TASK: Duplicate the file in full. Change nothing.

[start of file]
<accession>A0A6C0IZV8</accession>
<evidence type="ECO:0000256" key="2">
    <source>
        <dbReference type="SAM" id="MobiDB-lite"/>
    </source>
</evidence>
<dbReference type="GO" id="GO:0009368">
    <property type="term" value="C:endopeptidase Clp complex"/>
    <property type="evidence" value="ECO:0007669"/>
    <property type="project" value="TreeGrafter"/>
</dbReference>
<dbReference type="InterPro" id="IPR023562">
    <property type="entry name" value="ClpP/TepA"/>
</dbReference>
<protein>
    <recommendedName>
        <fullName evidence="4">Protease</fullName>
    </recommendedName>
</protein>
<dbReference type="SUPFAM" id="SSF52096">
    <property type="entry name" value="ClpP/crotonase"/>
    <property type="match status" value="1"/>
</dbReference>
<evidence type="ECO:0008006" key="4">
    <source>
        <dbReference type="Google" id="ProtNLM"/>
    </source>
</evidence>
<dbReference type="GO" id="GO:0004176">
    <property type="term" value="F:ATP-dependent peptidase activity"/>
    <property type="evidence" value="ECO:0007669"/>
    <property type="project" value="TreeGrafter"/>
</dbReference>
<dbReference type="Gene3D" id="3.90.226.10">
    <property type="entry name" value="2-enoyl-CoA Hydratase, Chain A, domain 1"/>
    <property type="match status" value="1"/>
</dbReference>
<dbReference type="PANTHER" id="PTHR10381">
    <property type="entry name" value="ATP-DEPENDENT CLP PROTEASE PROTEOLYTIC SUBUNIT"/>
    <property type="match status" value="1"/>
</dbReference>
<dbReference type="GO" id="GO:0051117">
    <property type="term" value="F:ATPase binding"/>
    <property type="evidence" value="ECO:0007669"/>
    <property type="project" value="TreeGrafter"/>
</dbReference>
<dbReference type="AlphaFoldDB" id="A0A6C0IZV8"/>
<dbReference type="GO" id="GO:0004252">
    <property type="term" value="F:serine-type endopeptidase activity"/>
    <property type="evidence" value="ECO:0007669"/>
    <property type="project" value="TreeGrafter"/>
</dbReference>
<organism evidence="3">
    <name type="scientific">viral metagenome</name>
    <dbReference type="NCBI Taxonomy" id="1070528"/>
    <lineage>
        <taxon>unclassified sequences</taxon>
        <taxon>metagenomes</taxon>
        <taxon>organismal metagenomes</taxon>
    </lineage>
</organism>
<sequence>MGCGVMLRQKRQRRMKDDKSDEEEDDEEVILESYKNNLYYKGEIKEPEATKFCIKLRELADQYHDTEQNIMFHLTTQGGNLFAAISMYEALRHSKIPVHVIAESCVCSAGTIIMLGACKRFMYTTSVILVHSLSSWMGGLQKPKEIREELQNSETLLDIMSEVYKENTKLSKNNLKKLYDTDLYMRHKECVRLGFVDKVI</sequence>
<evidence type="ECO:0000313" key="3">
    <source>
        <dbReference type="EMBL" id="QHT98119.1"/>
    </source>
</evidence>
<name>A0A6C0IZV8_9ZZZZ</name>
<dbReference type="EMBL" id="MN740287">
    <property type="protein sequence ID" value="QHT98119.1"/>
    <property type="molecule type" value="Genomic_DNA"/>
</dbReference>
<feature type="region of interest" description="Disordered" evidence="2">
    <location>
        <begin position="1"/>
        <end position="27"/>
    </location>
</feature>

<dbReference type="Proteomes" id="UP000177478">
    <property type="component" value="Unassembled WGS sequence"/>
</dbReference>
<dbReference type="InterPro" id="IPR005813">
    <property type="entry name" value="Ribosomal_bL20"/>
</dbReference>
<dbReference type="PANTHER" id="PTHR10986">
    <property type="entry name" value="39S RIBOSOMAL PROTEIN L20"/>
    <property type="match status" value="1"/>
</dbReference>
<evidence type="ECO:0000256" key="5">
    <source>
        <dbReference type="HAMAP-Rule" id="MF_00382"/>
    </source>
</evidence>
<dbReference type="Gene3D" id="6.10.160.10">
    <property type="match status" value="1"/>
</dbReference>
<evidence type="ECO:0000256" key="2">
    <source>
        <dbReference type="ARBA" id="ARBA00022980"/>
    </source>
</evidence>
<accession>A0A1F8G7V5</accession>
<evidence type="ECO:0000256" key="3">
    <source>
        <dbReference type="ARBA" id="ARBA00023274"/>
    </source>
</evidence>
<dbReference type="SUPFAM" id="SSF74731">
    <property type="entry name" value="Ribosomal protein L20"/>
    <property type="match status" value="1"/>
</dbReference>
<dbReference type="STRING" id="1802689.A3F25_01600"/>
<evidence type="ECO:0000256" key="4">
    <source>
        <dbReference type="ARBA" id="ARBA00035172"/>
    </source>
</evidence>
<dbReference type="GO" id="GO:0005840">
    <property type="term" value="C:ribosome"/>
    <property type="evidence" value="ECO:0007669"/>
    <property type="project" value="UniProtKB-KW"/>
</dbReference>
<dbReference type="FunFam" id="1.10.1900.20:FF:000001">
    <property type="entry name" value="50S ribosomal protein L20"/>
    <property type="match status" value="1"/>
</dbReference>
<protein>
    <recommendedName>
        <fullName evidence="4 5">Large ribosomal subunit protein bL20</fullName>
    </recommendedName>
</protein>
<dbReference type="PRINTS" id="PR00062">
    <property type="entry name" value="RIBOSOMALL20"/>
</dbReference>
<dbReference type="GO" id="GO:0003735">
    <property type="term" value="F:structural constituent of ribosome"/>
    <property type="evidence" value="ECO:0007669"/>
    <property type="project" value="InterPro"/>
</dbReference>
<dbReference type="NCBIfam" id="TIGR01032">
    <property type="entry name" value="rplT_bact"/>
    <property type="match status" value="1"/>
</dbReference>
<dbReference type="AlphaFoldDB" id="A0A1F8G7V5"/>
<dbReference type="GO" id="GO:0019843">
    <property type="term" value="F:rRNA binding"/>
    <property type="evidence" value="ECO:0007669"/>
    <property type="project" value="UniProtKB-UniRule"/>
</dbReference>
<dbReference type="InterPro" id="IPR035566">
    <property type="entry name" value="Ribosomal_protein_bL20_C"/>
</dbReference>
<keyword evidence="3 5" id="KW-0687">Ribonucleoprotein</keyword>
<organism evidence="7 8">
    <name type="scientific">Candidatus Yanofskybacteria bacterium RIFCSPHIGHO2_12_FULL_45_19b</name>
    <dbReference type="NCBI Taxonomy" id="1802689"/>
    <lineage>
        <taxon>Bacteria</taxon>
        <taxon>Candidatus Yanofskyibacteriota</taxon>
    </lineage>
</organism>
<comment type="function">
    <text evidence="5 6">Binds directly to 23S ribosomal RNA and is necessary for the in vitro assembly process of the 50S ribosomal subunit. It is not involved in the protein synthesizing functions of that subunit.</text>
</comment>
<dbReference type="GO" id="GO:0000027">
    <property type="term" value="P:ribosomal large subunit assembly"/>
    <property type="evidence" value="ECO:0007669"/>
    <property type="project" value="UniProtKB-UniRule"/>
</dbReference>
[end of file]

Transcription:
<accession>A0A6C0IZV8</accession>
<evidence type="ECO:0000256" key="2">
    <source>
        <dbReference type="SAM" id="MobiDB-lite"/>
    </source>
</evidence>
<dbReference type="GO" id="GO:0009368">
    <property type="term" value="C:endopeptidase Clp complex"/>
    <property type="evidence" value="ECO:0007669"/>
    <property type="project" value="TreeGrafter"/>
</dbReference>
<dbReference type="InterPro" id="IPR023562">
    <property type="entry name" value="ClpP/TepA"/>
</dbReference>
<protein>
    <recommendedName>
        <fullName evidence="4">Protease</fullName>
    </recommendedName>
</protein>
<dbReference type="SUPFAM" id="SSF52096">
    <property type="entry name" value="ClpP/crotonase"/>
    <property type="match status" value="1"/>
</dbReference>
<evidence type="ECO:0008006" key="4">
    <source>
        <dbReference type="Google" id="ProtNLM"/>
    </source>
</evidence>
<dbReference type="GO" id="GO:0004176">
    <property type="term" value="F:ATP-dependent peptidase activity"/>
    <property type="evidence" value="ECO:0007669"/>
    <property type="project" value="TreeGrafter"/>
</dbReference>
<dbReference type="Gene3D" id="3.90.226.10">
    <property type="entry name" value="2-enoyl-CoA Hydratase, Chain A, domain 1"/>
    <property type="match status" value="1"/>
</dbReference>
<dbReference type="PANTHER" id="PTHR10381">
    <property type="entry name" value="ATP-DEPENDENT CLP PROTEASE PROTEOLYTIC SUBUNIT"/>
    <property type="match status" value="1"/>
</dbReference>
<dbReference type="GO" id="GO:0051117">
    <property type="term" value="F:ATPase binding"/>
    <property type="evidence" value="ECO:0007669"/>
    <property type="project" value="TreeGrafter"/>
</dbReference>
<dbReference type="AlphaFoldDB" id="A0A6C0IZV8"/>
<dbReference type="GO" id="GO:0004252">
    <property type="term" value="F:serine-type endopeptidase activity"/>
    <property type="evidence" value="ECO:0007669"/>
    <property type="project" value="TreeGrafter"/>
</dbReference>
<organism evidence="3">
    <name type="scientific">viral metagenome</name>
    <dbReference type="NCBI Taxonomy" id="1070528"/>
    <lineage>
        <taxon>unclassified sequences</taxon>
        <taxon>metagenomes</taxon>
        <taxon>organismal metagenomes</taxon>
    </lineage>
</organism>
<sequence>MGCGVMLRQKRQRRMKDDKSDEEEDDEEVILESYKNNLYYKGEIKEPEATKFCIKLRELADQYHDTEQNIMFHLTTQGGNLFAAISMYEALRHSKIPVHVIAESCVCSAGTIIMLGACKRFMYTTSVILVHSLSSWMGGLQKPKEIREELQNSETLLDIMSEVYKENTKLSKNNLKKLYDTDLYMRHKECVRLGFVDKVI</sequence>
<evidence type="ECO:0000313" key="3">
    <source>
        <dbReference type="EMBL" id="QHT98119.1"/>
    </source>
</evidence>
<name>A0A6C0IZV8_9ZZZZ</name>
<dbReference type="EMBL" id="MN740287">
    <property type="protein sequence ID" value="QHT98119.1"/>
    <property type="molecule type" value="Genomic_DNA"/>
</dbReference>
<feature type="region of interest" description="Disordered" evidence="2">
    <location>
        <begin position="1"/>
        <end position="27"/>
    </location>
</feature>

<dbReference type="Proteomes" id="UP000177478">
    <property type="component" value="Unassembled WGS sequence"/>
</dbReference>
<dbReference type="InterPro" id="IPR005813">
    <property type="entry name" value="Ribosomal_bL20"/>
</dbReference>
<dbReference type="PANTHER" id="PTHR10986">
    <property type="entry name" value="39S RIBOSOMAL PROTEIN L20"/>
    <property type="match status" value="1"/>
</dbReference>
<evidence type="ECO:0000256" key="5">
    <source>
        <dbReference type="HAMAP-Rule" id="MF_00382"/>
    </source>
</evidence>
<dbReference type="Gene3D" id="6.10.160.10">
    <property type="match status" value="1"/>
</dbReference>
<evidence type="ECO:0000256" key="2">
    <source>
        <dbReference type="ARBA" id="ARBA00022980"/>
    </source>
</evidence>
<accession>A0A1F8G7V5</accession>
<evidence type="ECO:0000256" key="3">
    <source>
        <dbReference type="ARBA" id="ARBA00023274"/>
    </source>
</evidence>
<dbReference type="SUPFAM" id="SSF74731">
    <property type="entry name" value="Ribosomal protein L20"/>
    <property type="match status" value="1"/>
</dbReference>
<dbReference type="STRING" id="1802689.A3F25_01600"/>
<evidence type="ECO:0000256" key="4">
    <source>
        <dbReference type="ARBA" id="ARBA00035172"/>
    </source>
</evidence>
<dbReference type="GO" id="GO:0005840">
    <property type="term" value="C:ribosome"/>
    <property type="evidence" value="ECO:0007669"/>
    <property type="project" value="UniProtKB-KW"/>
</dbReference>
<dbReference type="FunFam" id="1.10.1900.20:FF:000001">
    <property type="entry name" value="50S ribosomal protein L20"/>
    <property type="match status" value="1"/>
</dbReference>
<protein>
    <recommendedName>
        <fullName evidence="4 5">Large ribosomal subunit protein bL20</fullName>
    </recommendedName>
</protein>
<dbReference type="PRINTS" id="PR00062">
    <property type="entry name" value="RIBOSOMALL20"/>
</dbReference>
<dbReference type="GO" id="GO:0003735">
    <property type="term" value="F:structural constituent of ribosome"/>
    <property type="evidence" value="ECO:0007669"/>
    <property type="project" value="InterPro"/>
</dbReference>
<dbReference type="NCBIfam" id="TIGR01032">
    <property type="entry name" value="rplT_bact"/>
    <property type="match status" value="1"/>
</dbReference>
<dbReference type="AlphaFoldDB" id="A0A1F8G7V5"/>
<dbReference type="GO" id="GO:0019843">
    <property type="term" value="F:rRNA binding"/>
    <property type="evidence" value="ECO:0007669"/>
    <property type="project" value="UniProtKB-UniRule"/>
</dbReference>
<dbReference type="InterPro" id="IPR035566">
    <property type="entry name" value="Ribosomal_protein_bL20_C"/>
</dbReference>
<keyword evidence="3 5" id="KW-0687">Ribonucleoprotein</keyword>
<organism evidence="7 8">
    <name type="scientific">Candidatus Yanofskybacteria bacterium RIFCSPHIGHO2_12_FULL_45_19b</name>
    <dbReference type="NCBI Taxonomy" id="1802689"/>
    <lineage>
        <taxon>Bacteria</taxon>
        <taxon>Candidatus Yanofskyibacteriota</taxon>
    </lineage>
</organism>
<comment type="function">
    <text evidence="5 6">Binds directly to 23S ribosomal RNA and is necessary for the in vitro assembly process of the 50S ribosomal subunit. It is not involved in the protein synthesizing functions of that subunit.</text>
</comment>
<dbReference type="GO" id="GO:0000027">
    <property type="term" value="P:ribosomal large subunit assembly"/>
    <property type="evidence" value="ECO:0007669"/>
    <property type="project" value="UniProtKB-UniRule"/>
</dbReference>